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3

No. Hashing is not reversible. What is usually referred to as "cracking a hash" is to throw lots and lots of strings on the hash function and comparing the output with the list of hashes (a.k.a. "brute force").


2

If the password is in a dictionary (such as rockyou.txt) or is easily guessable, then tools like hashcat or john the ripper may be able to crack the hashed password using brute force.


0

For PKBDF2-HMAC-SHA256 on my Intel NUC i3 from 2018 I was getting 200000 iteration calculated roughly in 20ms and 400000 iters in 40ms. On my Mac M1 2021 results were about 10% slower. Here are more details and test script in Ruby and Crystal: https://lukas.zapletalovi.com/2021/05/finding-the-right-cost-for-bcryptpbkdf2.html


0

Build a simple calibration function that will calculate how much it takes to calculate X iterations, run it during app startup if that's feasible and set iteration count accordingly but not smaller than X (minimum count - a safe margin). This works really well for on-premise web applications where you can set the target execution time to be 30 or 50ms. This ...


1

A hash is an algorithm that computes a mostly-evenly distributed, fixed-sized output from a variably-sized input. A digest is the output of the hash function, which is a series of bytes. Bytes cannot be displayed or used in text interface, but they can be encoded into text. Base64 is one such text encoding of bytes into ASCII characters. In particular, the ...


1

Is it unsafe to display unencoded? The problem is not safety, at least in the way you're asking. The problem is the actual result of a hashing algorithm is binary. Md5 produces 128 bits (16 bytes) of data, but these are not ascii (or even Unicode) bytes. If treated as text, the result is very likely to include characters that are not printable, and ...


4

While the other answers contain plenty of good information, I think they missed the original point. This is a URL shortener. So Length is a critical factor. An MD5 hash gives you 128 1's and 0's. Naively using those 1's and 0's in your url makes it unnecessarily long. Encoding those 1's and 0's with base 64 considerably shortens the number of characters ...


13

What you see as the MD5 hash is the hex encoded version of it. The hash itself is binary, but we usually don't like to see binary data on screen. Another way to display the hash is using Base64, so all chars are printable. Encrypted strings are binary too, so you will want to encode them as base64 too. Or if you want a vintage encoding, try uuencode.


43

Hash functions output binary data, usually as a byte array. This cannot be displayed correctly, therefore, you need encoding. Transmitting binary data can create problems, especially in protocols that are designed to deal with textual data. To avoid it altogether, we don't transmit binary data. Many of the programming errors related to encryption on Stack ...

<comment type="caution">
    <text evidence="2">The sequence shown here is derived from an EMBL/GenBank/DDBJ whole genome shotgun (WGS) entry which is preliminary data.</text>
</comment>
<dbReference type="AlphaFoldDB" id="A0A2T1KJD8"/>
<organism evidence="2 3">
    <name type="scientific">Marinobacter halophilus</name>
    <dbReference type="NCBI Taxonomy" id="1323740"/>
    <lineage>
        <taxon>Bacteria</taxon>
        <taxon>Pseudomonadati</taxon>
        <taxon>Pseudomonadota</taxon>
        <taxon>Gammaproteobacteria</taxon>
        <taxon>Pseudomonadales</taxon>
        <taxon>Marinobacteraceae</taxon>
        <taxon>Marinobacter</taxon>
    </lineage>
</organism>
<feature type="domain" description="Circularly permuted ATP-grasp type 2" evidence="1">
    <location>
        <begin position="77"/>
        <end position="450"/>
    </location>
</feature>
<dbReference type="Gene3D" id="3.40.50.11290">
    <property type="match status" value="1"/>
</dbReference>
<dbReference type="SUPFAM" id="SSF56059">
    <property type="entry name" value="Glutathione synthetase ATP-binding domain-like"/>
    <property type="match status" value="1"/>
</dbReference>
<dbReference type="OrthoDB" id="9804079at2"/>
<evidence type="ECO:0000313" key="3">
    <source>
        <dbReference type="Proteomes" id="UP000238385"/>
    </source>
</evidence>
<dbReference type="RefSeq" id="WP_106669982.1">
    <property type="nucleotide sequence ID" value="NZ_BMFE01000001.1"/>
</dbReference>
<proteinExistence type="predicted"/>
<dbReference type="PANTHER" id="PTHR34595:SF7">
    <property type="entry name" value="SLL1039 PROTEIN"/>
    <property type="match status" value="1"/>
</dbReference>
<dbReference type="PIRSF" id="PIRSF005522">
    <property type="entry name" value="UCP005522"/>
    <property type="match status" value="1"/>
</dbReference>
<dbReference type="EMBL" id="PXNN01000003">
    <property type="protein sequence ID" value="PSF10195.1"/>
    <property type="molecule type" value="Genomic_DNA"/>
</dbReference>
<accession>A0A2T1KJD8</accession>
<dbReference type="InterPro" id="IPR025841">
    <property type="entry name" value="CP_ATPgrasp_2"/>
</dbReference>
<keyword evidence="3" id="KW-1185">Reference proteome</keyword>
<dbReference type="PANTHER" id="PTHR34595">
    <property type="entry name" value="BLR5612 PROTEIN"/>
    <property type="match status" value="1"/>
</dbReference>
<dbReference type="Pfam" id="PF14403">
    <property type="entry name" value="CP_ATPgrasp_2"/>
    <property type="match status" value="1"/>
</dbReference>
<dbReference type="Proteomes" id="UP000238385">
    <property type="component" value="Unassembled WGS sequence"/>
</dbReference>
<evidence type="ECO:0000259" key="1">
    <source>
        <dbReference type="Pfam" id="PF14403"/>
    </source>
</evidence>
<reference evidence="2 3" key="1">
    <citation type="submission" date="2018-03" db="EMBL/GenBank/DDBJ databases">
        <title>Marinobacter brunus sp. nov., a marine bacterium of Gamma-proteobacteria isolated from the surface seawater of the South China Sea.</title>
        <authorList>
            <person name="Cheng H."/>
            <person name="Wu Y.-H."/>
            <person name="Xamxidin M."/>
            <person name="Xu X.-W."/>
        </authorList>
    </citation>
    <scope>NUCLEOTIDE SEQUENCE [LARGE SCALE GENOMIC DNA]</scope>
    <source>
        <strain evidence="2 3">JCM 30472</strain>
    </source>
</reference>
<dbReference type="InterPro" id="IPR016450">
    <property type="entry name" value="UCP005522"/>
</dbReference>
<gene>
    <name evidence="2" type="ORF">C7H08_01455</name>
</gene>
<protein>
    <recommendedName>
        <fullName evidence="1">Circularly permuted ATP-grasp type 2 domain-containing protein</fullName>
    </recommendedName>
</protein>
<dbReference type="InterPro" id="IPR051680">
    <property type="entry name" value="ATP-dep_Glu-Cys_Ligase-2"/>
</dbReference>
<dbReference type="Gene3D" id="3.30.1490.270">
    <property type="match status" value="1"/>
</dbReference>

1

But how do I know which hash (of all the other hashes in the database) to compare to the user input? Each user has a row in your database with entries for columns: (1) username; (2) bcrypt output. Also, if bcrypt could check if it matches without a salt, couldn't anyone do that? bcrypt can not check without the salt. However, how do I know which salt to ...


61

The hash and salt are both in the value column. After Base64 decoding, the first 32 bytes are the hash, and the rest is the salt (in your case, it's the ASCII string seldemer).


0

To run hashcat on a common VPS without GPU (For example AWS) docker run --rm -it dizcza/docker-hashcat:intel-cpu \ hashcat -a 3 -m 1710 -w 4 --status --status-timer 10 \ 6ce9a7c73ebf0c04db026fda907210e7367f6d72225f78399a4a3fc9bfd0cce9:a3424259-9534-486a-bfe9-6a2b39aa70e5 \ "[[[Your dictionary file or hcmask pattern here]]]" brief explanation: -a 3 ...


0

It is not common practice to vary the hashing algorithm. Common advice is to use a standard hashing function, such as PBKDF2, bcrypt, scrypt, or Argon2. I have encountered several web applications that use non-standard hashing methods. This is usually the result of upgrading the hashing function. When a web application switches from MD5 hashing to PBKDF2 ...


6

Password hashing, like most cryptographic operations, is something you should never try creating from scratch, and should avoid even implementing from somebody else's design unless there's some reason you can't use a well-tested library. The obvious flaw in your scheme is that SHA256 is a fast hash, which means it's possible to attempt to brute-force it at a ...


4

The problem is that you would need to justify the extra design, and subsequent processing costs, against the benefits. Then compare that to simply using established, strong, hashing processes. And, as you say, all that extra effort and cost remain while the benefit evaporates once someone knows the procedure you use. Instead, what people do is design strong ...


3

Most common hash algorithms are designed to produce outputs that are indistinguishable from random, and as a result, even related inputs are not supposed to produce related outputs. Therefore, generating multiple hashes with related input isn't intrinsically insecure. You can use KMAC (related to SHA-3) and BLAKE2b as MACs and they can be used securely ...


2

That second part of the salt you are talking about actually has its own name - it's called a pepper. And as long as the real salt itself is always unique for each password, adding a pepper doesn't decrease security in any way (it arguably increases it in some scenarios). Regarding the length of the salt, 16 random bytes* each will be more than enough. Since ...


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